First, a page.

Peace and Inclusive Development
Peace in the world has two main terrains. Peace at the level of the nation and at the level of the world. Both affect each other, depending upon the nature of the disturbance to the peace which is created on these terrains.
Peace was the constant feature for millions of years of the existence of human society. Before the emergence of rudimentary states and women's subordination there did not exist anything like the standing army or anything representing organised violence.
Following women's subordination there came into existence caste, class, race, and community-based exploitation along with gender exploitation. These forms of exploitative relations consolidated the state as an instrument of organised violence. Exploitative relations and the state as an instrument of organised violence are therefore, two main sources which violate the peaceful nature of human society.
Exploitative society and its state also prevent the inclusive development of humans, because these kinds of societies cannot but exclude majority of humans from the process of development, by exploiting them and accumulating the products of their labour in the hands of a few individuals.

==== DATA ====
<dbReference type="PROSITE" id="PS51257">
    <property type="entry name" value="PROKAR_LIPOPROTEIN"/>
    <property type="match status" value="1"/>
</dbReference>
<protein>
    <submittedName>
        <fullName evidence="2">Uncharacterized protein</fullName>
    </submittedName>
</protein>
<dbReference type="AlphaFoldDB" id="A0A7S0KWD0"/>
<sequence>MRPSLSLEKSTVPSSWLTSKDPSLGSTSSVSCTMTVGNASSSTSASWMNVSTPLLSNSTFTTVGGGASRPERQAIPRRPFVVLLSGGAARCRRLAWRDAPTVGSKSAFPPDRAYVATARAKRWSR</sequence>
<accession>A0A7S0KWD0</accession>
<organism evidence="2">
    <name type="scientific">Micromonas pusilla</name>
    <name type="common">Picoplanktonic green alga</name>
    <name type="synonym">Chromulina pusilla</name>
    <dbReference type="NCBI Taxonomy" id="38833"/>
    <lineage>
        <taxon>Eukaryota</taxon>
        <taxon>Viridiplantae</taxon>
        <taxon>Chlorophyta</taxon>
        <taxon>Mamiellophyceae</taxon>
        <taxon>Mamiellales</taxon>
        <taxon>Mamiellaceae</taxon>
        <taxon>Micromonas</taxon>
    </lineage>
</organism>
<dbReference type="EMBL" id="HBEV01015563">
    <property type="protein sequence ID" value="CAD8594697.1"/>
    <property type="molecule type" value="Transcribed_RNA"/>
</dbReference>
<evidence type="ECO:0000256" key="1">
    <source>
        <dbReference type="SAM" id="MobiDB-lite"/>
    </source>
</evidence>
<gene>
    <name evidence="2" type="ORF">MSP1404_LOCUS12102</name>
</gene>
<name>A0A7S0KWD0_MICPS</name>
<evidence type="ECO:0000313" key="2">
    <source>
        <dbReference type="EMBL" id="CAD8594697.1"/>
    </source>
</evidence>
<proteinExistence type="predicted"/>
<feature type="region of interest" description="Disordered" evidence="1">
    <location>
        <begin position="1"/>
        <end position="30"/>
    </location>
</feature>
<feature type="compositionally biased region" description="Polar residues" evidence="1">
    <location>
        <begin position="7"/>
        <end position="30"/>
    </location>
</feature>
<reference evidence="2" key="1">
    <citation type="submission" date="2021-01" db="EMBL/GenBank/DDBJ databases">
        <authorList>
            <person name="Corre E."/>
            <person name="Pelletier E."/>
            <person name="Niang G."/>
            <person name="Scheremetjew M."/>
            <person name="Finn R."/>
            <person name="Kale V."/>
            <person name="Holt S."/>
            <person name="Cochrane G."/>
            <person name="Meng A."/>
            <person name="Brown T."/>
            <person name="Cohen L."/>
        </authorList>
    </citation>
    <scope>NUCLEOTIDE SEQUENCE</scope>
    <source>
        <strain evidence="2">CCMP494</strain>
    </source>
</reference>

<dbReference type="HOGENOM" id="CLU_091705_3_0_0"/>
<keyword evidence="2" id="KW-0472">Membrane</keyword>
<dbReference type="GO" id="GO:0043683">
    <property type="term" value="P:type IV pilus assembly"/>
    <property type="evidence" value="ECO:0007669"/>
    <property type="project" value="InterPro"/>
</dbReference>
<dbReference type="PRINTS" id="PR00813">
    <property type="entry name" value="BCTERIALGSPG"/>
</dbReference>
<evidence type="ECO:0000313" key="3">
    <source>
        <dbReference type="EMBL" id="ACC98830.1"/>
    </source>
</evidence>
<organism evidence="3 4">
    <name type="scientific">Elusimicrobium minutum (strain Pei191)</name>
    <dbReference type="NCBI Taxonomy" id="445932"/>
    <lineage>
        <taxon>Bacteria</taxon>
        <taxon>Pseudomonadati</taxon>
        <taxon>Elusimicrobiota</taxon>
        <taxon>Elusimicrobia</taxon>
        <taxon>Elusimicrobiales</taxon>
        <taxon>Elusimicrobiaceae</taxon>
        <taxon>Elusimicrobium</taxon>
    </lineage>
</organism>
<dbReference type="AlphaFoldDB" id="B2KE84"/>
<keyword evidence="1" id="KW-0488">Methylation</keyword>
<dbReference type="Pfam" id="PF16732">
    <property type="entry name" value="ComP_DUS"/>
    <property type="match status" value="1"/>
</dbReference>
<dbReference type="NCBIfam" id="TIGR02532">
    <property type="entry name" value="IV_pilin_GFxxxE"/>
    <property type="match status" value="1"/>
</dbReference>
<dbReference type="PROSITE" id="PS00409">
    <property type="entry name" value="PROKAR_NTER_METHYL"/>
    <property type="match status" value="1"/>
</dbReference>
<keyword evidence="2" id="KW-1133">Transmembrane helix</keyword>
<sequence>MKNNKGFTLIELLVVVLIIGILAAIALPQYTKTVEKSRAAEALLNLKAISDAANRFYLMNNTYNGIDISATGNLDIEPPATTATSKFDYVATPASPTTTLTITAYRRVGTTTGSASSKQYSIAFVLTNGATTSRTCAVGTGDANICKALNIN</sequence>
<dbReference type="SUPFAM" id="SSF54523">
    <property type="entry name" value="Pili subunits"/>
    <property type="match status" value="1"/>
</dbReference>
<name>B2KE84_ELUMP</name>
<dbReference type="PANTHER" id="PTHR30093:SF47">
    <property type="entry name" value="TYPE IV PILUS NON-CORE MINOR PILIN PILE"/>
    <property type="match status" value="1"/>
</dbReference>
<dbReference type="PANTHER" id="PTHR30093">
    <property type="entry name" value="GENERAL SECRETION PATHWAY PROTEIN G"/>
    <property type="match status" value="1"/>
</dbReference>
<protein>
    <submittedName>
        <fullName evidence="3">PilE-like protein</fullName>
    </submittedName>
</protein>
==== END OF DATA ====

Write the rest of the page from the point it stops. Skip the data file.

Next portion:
They not only perform this exclusion but also expropriate natural resources and pollute them. They destroy the healthy exchange of matter between humans and nature, disturbing ecological balance at the world level. This gives rise to the violation of peaceful relations between humans and humans, as well as between humans and nature.
We can enumerate the main issues related to the violation of the basic peaceful nature of human society:
1) Estranging the majority of humans from the collective control of the renewable and nonrenewable natural resources of mother earth.
2) Estranging the direct creators of useful things from the use of those things.
3) Expropriating the creators of useful things from the instruments of production, means of production and conditions of production.